LAS VEGAS - Mauricio Sulaiman is pleased with the number of top-level fights that continue to come out of the lightweight division.
Not quite as entertaining to the longtime WBC president are the inquiries demanding he clear up the mess his sanctioning body has created at the championship level.
Earlier this month in Las Vegas saw three claimants to the WBC lightweight throne all under one roof—WBC lightweight titlist Devin Haney, interim titlist Joseph ‘JoJo’ Diaz and “Franchise” champion George Kambosos, the latter who also serves as the lineal/WBA “Super”/IBF/WBO champ. Haney helped reduce the number of physical titles in circulation following his twelve-round, unanimous decision win over Diaz (32-2-1, 15KOs) in their DAZN main event on December 4 at MGM Grand Garden Arena in Las Vegas.
Sydney’s Kambosos (20-0, 10KOs) was on hand to scout the fight while also working portions of the DAZN commentary. Sulaiman attended the fight as well, though merely to enjoy a night of boxing and not dwell on the confusion created by continuing to refer to both Haney and Kambosos as WBC champions.
“I’m not going to entertain that question," Sulaiman told BoxingScene.com and other reporters in his best effort to deflect from the criticism of how the “Franchise” champion designation has been misused. "I’m very proud of Devin Haney. I’m very proud of JoJo. It was a very entertaining fight. The story is that they are great fighters, great champions. A fight between Kambosos and Haney would be tremendous. To ruin the story of a great fight in a great division with great activity with something that is hypothetical, I just don’t understand it.
“It was a tremendous fight. They both went all out to entertain and hurt each other. It was just a tremendous fight.”
Haney (27-0, 15KOs) stepped up his game, finding a complimentary style in Diaz to deliver his most entertaining performance to date as a reigning titlist spanning four defenses over more than two years. The unbeaten 23-year-old has held the WBC title since October 2019, receiving an upgrade from his interim lightweight title status upon then-WBC/WBA/WBO titlist Vasiliy Lomachenko (15-2, 11KOs) receiving the “Franchise” title—in name only—in exchange for the physical belt he briefly owned.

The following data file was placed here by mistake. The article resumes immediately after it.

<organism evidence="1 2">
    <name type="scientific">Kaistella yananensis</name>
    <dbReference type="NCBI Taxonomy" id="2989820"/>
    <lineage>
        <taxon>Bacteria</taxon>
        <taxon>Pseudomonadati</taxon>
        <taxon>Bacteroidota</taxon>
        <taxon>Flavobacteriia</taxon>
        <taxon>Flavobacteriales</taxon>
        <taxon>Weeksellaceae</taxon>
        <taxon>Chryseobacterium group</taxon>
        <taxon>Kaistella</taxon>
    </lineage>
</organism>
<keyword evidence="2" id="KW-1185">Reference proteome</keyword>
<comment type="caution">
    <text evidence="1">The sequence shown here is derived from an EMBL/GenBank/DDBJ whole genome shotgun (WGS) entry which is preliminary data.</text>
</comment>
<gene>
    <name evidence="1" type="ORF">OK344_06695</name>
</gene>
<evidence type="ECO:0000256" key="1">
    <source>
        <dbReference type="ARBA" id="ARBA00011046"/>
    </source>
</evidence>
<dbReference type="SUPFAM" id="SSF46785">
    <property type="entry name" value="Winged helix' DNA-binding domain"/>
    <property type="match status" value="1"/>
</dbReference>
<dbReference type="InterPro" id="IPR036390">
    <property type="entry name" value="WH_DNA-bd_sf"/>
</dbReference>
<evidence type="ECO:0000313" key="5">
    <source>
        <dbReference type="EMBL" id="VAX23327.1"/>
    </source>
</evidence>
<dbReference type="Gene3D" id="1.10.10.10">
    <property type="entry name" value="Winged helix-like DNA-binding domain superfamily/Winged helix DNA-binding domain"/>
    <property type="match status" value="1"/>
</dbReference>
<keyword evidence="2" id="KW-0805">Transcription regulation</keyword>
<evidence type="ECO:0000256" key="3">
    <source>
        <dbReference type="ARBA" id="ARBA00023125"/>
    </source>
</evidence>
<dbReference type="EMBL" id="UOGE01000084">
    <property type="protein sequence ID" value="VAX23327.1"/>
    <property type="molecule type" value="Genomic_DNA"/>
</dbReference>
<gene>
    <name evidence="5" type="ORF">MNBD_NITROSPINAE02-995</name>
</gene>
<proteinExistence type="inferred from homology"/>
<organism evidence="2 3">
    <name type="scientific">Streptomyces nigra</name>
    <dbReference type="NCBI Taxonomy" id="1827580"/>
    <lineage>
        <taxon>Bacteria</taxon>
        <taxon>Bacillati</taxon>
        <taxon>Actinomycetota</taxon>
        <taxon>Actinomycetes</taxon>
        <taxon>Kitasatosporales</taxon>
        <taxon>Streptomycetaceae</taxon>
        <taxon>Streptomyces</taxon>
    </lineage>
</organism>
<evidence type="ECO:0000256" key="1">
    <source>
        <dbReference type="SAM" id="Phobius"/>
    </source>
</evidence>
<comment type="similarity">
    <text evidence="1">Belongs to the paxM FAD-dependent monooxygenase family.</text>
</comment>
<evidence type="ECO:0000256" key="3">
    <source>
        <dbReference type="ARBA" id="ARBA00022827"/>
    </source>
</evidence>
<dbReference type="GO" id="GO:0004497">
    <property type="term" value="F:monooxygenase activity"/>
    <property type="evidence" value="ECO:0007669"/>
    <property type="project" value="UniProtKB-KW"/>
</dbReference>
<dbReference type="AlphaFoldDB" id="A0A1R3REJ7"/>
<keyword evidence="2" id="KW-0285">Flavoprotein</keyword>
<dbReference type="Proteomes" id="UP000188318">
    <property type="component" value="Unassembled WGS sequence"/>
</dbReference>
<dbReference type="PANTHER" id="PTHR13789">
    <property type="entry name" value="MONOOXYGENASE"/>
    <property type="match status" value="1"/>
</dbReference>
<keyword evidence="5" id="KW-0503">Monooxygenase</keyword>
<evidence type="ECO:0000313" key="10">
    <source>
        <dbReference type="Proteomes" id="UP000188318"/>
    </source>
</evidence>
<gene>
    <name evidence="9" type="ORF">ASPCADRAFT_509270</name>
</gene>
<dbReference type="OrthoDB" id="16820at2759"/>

The original concept behind the “Franchise” designation was to allow its claimants the freedom to enter meaningful fights without the restriction of mandatory title defenses. It was also supposed to be non-transferrable, meaning that it could not be won or lost in the ring.
To the surprise of nobody, the WBC altered its own rules beginning with Lomachenko’s scheduled October 2020 unification clash with then-IBF champ Teofimo Lopez (16-1, 12KOs).
Top Rank placed a request during the 2020 WBC convention last summer for Lopez to receive the “Franchise” designation should he beat Lomachenko. The official basis for the claim was Lopez’s in-ring accomplishments as a 2016 Olympian for Honduras and—with a win over Lomachenko—a multi-belt titlist. The real motivation, however, was to market Lomachenko-Lopez as an undisputed championship fight without either having to face Haney.
The issue grew once the WBC joined in on the charade. Lopez has repeatedly been referred to by the sanctioning body as the “undisputed lightweight champion” while simultaneously recognizing Haney as the WBC lightweight champion. The same trend continued following Kambosos’ upset win over Lopez this past November 27 at Madison Square Garden’s Hulu Theater in New York City.
Whereas others see an issue in need of resolution, the WBC sees an increase in quality fights.
“The WBC introduced a new concept. The problem is people don’t try to analyze and understand something,” insisted Sulaiman. “The reality is that the 'Franchise' designation is giving the lightweight division unbelievable activity. Now it is leading to Kambosos-Haney, a great showdown. I’m very proud of both of them.
"It causes confusion. Of course, it causes confusion because everybody has resistance to change. We had Lomachenko-Lopez. Lopez-Kambosos. Haney-(Yuriorkis) Gamboa. Haney-(Jorge) Linares. (Ryan) Garcia-(Luke) Campbell. [Haney-Diaz] was a tremendous fight. I will take that route. Great activity, we’re seeing the best boxing division which is lightweight.”
To their credit, Kambosos and Haney have expressed a willingness to settle the matter in the ring. Further to his credit, Kambosos has settled for the distinction of being the division’s lineal champion and new king in town in lieu of recognition as undisputed champion.
Jake Donovan is a senior writer for BoxingScene.com. Twitter: @JakeNDaBox